Can we picture anger over the actual crimes committed by Iran’s leaders being taken out on Iranians living in Europe or the United States, with attacks on their homes and institutions?

Yes, to be sure, there are mindless individuals who, seeing terrorism being committed in the name of Islam, target innocent Muslims as complicit in the inhumanities perpetrated in their religion’s name.  But such misguided avengers are generally lone wolves; and, in the end, it is a belief system, not a government, that they wish to attack.  They think that being a Muslim automatically makes one a radical Islamist.  But Israel is a country, and Jews are a people.  Leave aside that Israel makes unparalleled efforts to protect civilians.  Assume, against all evidence, that she is a monster.  Can anyone, no matter how mentally limited, assume that every Jew is an Israeli?

But that’s how Jew-hatred works; it needs no logic.  In fact, rational thinking just gets in its way.  And so, when Israel is perceived as having done wrong, it isn’t only that nation’s government that is targeted, but rather Jews, no matter where they live, no matter what they may think of Israel’s government or policies.

It’s astounding, really.  What other racial, ethnic, social, or religious group can claim the distinction of having been chosen as the target of one or another form of persecution during practically every period of mankind’s progression from ancient times to the present?  What other group, removed from its ancestral land and scattered around the globe, can claim to have ever been subsequently singled out for extermination, as happened in the memory of people alive today?

The aims of the persecutions have varied.  Some of the hatred has been racial in nature; some, of a religious sort; some political.  What all the expressions of animus have in common, though, are their focus on an unthreatening enemy: the Jews.  The particular excuse may have been cultural (ancient Greece), religious (early Christian, radical Islamist), racial (Nazi Germany), or political (Palestinian).  But the mark has been the same.

The ancient Greek loved knowledge and beauty; he hated the Jew.  The Crusader championed the “New Testament” message (peace and love of mankind, no less); he hated the Jew.  The Nazi strove for genealogical purity; he hated the Jew.  The Palestinian opposes “Zionist imperialism”; in the end it is the Jew whom he and all his hangers-on despise.

Things might be more understandable were there in fact some nefarious World Council of International Jewry plotting the next stage of the manipulation of world governments.

Or if, as parts of the world still believe, Jews in fact required Christian blood for matzos, a fantasy for which countless Jews were killed.

But we members of the tribe know well that, while Jewish organizational meetings can be infernal in their own way, they are rather more mundane than the fabled assembly of the “Elders of Zion” – and that matzo containing blood would never receive a hechsher.  Yet the myths persevered for centuries – and, sadly, still do.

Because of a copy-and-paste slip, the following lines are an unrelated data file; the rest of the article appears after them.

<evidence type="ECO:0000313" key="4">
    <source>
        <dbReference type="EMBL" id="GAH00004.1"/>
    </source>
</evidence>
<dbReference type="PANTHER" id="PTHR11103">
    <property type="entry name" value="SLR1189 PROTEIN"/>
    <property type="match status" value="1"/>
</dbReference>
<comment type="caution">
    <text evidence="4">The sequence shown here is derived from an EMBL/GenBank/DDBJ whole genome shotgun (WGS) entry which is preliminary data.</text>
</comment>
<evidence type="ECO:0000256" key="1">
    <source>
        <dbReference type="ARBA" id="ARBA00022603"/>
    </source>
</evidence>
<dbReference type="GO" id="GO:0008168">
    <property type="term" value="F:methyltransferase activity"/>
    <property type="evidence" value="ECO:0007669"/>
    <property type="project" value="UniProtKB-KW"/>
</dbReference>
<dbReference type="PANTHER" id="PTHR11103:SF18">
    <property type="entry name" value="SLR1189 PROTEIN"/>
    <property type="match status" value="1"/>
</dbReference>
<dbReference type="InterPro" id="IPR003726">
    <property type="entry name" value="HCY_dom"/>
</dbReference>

As do equally bizarre contemporary equivalents of ancient blood libels – like much of the Arab world’s “knowledge” that Jews were behind the terrorist attacks of September 11; or media moral equations of Israeli attempts to fight a mortal enemy and “militants” who exult in the killing and maiming of innocents.

One can invoke ad hoc “rational” explanations: psychological concepts, social theories or geopolitical realities. But the solution to the riddle is less complicated.

As long as Klal Yisrael remains in golus, the Torah’s prediction, which we will be reading in shul mere weeks hence (parshas Ki Savo) remains tragically in effect.

And Hashem will scatter you among all the nations… and you will worship other gods… and in those nations you will not rest… you will be fearful night and day” (Devorim 28:64-66).

And so we pine for the day referenced in that very parsha’s haftara, when:

No longer will violence [“hamas,” interestingly] be heard in your land… but you will call [Hashem’s] salvation your protective walls…,” the time when “never again will your sun set, nor your moon be withdrawn” and “the days of your mourning will end” (Yeshayahu 60:18-20).

© 2014 Hamodia

Republication or posting of the above only with permission from Hamodia

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Of Public Record

“ISIS has nothing to do with Islam. It’s part of a plan by Zionists who are deliberately trying to blacken Islam’s name.”

Senior Dutch Justice Ministry employee Yasmina Haifi, explaining things to the world

 

“The time has come to say very clearly that if a woman or child is killed in Gaza , then the Jewish board of deputies [sic], who are complicit, will feel the wrath of the People of SA with the age old biblical teaching of an eye for an eye. The time has come for the conflict to be waged everywhere the Zionist supporters fund and condone the war killing machine of Isreal [sic].”

Tony Ehrenreich, the leader of the Congress of South African Trade Unions (Cosatu) in the Western Cape province and one of South Africa’s more important political voices.

 

“The destruction is not important, the importance is that we kill Jews and capture them.”

Gazan resident Mahmoud Barbah, 28, keeping his eye on the evil ball as he surveyed the wages of Israel’s retaliatory bombings of Gaza